01 March 2022
The emerging crisis in Ukraine eclipsed all other news last week, as Russian forces invaded the country early on Thursday morning. Grave humanitarian concerns have subsequently been triggered, with some news outlets already reporting hundreds of thousands of refugees, as civilians seek to flee the violence.
The consequential instability on worldwide markets was acute – they plummeted sharply when opening on Thursday, only to recover to some extent as the day unravelled, with the recovery extending into Friday’s trading. Countries across the globe reacted by introducing sanctions against Russia, with Germany cutting short the certification of the controversial gas pipeline, Nord Stream 2, which would have enabled Russia to directly supply Germany with gas, bypassing Eastern Europe.
Pressure on Russia
Ruminating on last week’s events and the impact on the Russian stock market, Neil Shearing – Group Chief Economist at Capital Economics – noted the following:
“The sanctions have caused turmoil in Russia’s financial markets, with the Ruble opening [on Monday 28/02/2022] down 30% against the dollar in offshore trading and falling by much more (~70%) on local retail currency exchanges.
“These are the conditions in which runs on local banks begin. The Central Bank of Russia has this morning raised interest rates to 20%. All of this will accelerate Russia’s economic downturn – a fall in GDP of ~5% now looks likely.”
Keith Wade, Chief Economist and Strategist at Schroders, said in his comments last week that events in the Ukraine would potentially support an environment where inflation and stagnation of economic output endure.
“We’re adjusting upwards our forecast for inflation, while taking our forecast for growth downwards.
“We expect Europe to be the region that takes the biggest hit to both growth and inflation. Globally the effects are likely to be less substantial as we were heading in a stagflationary direction, anyway, given that the tightness of supply chains and labour markets is worse than expected.”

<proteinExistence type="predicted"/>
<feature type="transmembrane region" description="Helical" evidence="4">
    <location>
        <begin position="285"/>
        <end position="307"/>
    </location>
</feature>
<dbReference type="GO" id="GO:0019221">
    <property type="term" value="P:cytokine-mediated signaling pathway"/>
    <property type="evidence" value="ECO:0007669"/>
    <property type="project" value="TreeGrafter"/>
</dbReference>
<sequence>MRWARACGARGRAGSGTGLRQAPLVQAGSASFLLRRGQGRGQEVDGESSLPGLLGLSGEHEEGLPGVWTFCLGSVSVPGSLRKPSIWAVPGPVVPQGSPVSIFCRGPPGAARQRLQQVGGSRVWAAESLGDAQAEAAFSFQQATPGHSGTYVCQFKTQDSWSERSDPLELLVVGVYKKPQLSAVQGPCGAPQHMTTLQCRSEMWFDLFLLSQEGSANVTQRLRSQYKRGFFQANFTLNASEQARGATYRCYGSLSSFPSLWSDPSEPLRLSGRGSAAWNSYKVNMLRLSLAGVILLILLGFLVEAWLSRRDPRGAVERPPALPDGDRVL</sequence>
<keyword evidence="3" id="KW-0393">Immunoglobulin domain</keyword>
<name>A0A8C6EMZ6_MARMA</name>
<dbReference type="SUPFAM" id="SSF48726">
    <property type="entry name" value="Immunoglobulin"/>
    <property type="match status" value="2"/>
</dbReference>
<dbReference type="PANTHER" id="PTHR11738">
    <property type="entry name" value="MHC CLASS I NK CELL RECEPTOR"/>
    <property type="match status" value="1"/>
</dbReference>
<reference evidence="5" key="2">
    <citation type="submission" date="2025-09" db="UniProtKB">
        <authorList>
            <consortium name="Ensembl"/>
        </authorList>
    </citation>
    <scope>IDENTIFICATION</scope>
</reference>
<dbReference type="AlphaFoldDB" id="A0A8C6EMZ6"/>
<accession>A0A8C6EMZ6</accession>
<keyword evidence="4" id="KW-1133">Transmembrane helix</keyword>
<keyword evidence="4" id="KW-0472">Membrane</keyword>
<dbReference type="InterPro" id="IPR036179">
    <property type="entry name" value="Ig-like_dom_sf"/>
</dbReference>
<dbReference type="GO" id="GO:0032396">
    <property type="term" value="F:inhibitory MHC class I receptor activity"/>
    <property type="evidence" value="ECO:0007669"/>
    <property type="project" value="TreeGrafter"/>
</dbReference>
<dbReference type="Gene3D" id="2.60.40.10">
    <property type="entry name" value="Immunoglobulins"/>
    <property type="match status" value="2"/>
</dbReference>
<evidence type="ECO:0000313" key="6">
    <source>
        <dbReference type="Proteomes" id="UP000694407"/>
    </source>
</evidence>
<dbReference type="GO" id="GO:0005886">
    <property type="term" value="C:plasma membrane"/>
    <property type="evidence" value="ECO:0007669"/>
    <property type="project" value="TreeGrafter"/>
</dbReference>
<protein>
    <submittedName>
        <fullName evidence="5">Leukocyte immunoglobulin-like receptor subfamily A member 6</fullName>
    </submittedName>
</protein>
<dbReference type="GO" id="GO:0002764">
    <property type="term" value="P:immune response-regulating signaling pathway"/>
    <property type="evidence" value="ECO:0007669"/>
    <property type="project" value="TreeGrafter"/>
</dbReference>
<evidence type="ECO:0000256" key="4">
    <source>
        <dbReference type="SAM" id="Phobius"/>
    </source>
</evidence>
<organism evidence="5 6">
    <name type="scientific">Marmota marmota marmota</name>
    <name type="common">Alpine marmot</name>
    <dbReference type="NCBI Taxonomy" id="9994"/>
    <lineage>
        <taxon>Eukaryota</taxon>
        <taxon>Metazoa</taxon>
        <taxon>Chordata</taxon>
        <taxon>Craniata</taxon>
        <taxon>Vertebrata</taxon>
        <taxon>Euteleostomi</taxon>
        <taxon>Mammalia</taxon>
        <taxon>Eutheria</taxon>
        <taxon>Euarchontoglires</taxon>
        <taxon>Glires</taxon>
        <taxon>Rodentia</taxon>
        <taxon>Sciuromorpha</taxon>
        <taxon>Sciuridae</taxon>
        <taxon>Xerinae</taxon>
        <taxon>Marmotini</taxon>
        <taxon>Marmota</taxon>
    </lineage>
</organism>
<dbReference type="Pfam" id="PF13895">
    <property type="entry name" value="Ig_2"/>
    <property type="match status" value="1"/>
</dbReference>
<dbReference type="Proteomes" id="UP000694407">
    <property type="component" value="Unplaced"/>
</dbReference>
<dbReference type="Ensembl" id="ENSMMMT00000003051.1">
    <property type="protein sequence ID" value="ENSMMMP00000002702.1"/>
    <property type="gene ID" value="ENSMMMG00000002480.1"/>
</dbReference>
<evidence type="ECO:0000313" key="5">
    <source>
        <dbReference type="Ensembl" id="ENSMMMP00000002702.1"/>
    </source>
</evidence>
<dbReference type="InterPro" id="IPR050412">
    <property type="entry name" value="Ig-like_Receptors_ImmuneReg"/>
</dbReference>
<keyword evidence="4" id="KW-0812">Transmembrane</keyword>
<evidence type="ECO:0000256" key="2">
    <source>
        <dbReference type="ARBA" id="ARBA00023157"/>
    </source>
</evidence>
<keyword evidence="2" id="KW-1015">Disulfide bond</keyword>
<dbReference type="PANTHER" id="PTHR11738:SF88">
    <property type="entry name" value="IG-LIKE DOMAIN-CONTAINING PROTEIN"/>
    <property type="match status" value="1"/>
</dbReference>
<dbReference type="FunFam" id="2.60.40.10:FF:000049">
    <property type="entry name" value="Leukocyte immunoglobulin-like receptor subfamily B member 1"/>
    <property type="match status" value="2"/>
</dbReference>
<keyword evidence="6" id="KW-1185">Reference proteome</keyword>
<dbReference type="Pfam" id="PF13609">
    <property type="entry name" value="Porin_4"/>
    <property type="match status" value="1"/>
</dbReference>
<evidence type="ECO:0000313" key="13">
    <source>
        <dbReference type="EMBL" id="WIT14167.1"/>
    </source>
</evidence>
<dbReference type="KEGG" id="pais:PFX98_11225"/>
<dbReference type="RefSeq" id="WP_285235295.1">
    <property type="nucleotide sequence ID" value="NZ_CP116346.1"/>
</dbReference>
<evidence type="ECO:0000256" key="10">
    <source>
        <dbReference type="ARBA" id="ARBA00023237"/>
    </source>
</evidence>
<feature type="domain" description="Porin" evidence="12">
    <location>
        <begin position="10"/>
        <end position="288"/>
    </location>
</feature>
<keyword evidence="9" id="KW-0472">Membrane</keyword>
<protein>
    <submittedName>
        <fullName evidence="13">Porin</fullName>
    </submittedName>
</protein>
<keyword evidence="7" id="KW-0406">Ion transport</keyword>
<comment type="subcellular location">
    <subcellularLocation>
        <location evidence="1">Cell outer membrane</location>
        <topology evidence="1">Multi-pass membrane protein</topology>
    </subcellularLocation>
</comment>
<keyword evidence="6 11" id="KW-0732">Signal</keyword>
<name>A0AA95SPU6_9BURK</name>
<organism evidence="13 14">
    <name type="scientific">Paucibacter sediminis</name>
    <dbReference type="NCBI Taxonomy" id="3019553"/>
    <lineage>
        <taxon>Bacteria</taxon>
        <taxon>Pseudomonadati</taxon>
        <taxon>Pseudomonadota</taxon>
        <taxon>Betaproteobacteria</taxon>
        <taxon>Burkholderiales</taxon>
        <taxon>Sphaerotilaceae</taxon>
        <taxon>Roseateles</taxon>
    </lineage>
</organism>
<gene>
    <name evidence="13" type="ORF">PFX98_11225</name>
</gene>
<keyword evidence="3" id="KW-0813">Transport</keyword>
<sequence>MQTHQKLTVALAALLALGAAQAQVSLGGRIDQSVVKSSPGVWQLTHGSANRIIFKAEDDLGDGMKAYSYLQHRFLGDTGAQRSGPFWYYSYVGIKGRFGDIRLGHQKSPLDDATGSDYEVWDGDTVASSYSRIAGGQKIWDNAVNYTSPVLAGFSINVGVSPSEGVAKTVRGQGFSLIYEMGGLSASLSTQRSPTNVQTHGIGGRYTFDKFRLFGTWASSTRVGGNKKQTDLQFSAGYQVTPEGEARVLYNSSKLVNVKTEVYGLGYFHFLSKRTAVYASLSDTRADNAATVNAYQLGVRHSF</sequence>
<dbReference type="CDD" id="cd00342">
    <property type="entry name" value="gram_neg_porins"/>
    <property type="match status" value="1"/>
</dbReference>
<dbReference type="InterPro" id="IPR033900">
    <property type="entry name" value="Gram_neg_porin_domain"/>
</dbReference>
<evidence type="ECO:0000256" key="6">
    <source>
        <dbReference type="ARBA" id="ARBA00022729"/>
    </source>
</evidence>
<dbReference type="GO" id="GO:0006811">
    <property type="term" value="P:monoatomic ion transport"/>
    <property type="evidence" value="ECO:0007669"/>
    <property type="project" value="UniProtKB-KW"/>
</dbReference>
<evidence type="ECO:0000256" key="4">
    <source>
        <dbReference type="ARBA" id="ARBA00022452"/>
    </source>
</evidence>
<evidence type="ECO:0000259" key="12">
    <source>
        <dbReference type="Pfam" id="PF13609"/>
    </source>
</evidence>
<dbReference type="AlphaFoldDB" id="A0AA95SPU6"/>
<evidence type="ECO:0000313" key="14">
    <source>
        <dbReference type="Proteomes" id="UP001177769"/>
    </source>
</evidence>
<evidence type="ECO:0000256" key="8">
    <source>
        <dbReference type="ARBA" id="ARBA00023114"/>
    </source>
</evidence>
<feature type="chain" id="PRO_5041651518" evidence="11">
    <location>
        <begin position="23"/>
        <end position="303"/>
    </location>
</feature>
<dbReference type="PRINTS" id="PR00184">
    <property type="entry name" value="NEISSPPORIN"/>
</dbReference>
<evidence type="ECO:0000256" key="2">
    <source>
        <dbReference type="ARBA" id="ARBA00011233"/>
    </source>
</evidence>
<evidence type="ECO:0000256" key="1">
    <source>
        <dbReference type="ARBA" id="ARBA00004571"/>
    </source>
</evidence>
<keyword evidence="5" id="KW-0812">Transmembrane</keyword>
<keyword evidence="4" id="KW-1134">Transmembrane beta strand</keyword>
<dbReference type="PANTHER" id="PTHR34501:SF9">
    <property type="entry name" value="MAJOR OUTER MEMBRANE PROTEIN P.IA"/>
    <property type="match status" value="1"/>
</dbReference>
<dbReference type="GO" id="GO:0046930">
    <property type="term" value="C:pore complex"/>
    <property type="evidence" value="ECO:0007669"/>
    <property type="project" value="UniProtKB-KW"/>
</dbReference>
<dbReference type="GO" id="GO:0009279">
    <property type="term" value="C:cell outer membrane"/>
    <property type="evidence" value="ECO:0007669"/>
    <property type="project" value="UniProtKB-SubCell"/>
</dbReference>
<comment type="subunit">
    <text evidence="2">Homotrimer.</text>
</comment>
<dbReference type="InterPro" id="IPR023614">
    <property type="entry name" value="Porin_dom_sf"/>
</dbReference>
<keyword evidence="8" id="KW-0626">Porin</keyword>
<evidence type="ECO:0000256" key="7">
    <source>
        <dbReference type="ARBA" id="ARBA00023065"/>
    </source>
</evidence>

Meanwhile in the US, the S&P500 did in fact end the week in positive territory, with a +0.8% gain while the intraday move in the Nasdaq – which swung by 6.8% on Thursday – was the most significant since the outbreak of the pandemic in March 2020.
The FTSE100 and FTSE250 in the UK both rounded off the week in the red – the former dropping by -0.3% and the latter by -2.1%, with the fall in sterling affecting domestic companies. In Europe, sharp downward moves were observed, with the German DAX and French CAC40 retreating by -3.2% and -2.6% respectively. In Asia, the Nikkei 225 dropped by -2.4%.
As anticipated, the rally in oil prices continued because of concerns surrounding major supply disruptions as a result of the war in Ukraine. Behind Saudi Arabia and the US, Russia is the third largest oil producer, and the events of last week saw Brent crude rise by +5.0% to $97.98 a barrel. Gold – which had initially recovered as events unravelled – ended the week moderately lower (-0.4%) at $1,887 an ounce. Copper prices likewise receded due to the risk-off sentiment, with the metal declining by -0.9% to $9,918 a tonne.
The Labour Market Report is the main release due from the US this week, with the headline unemployment rate predicted to have declined to 3.9%. The US economy is anticipated to have added an additional 400,000 new jobs during January. Further US economic data due for release includes the latest Purchasing Managers’ Index (PMI) equivalents from the Institute for Supply Management. PMIs use regular surveys from businesses to generate economic indicators, which fund managers can use to support their investment decisions. Final PMIs for January are also due from the UK this week, along with the most recent consumer borrowing report from the Bank of England.
Eurozone data is set to be busy this week, with CPI inflation among the main figures due. Retail sales and unemployment figures are also due to be published towards the end of the week. Inflation rates will be of particular interest to commentators, given the creeping fuel prices, and high inflation already recorded in both the UK and US. Furthermore, it’s an active time for Japanese data, with industrial production, retail sales and unemployment all released over the course of the week.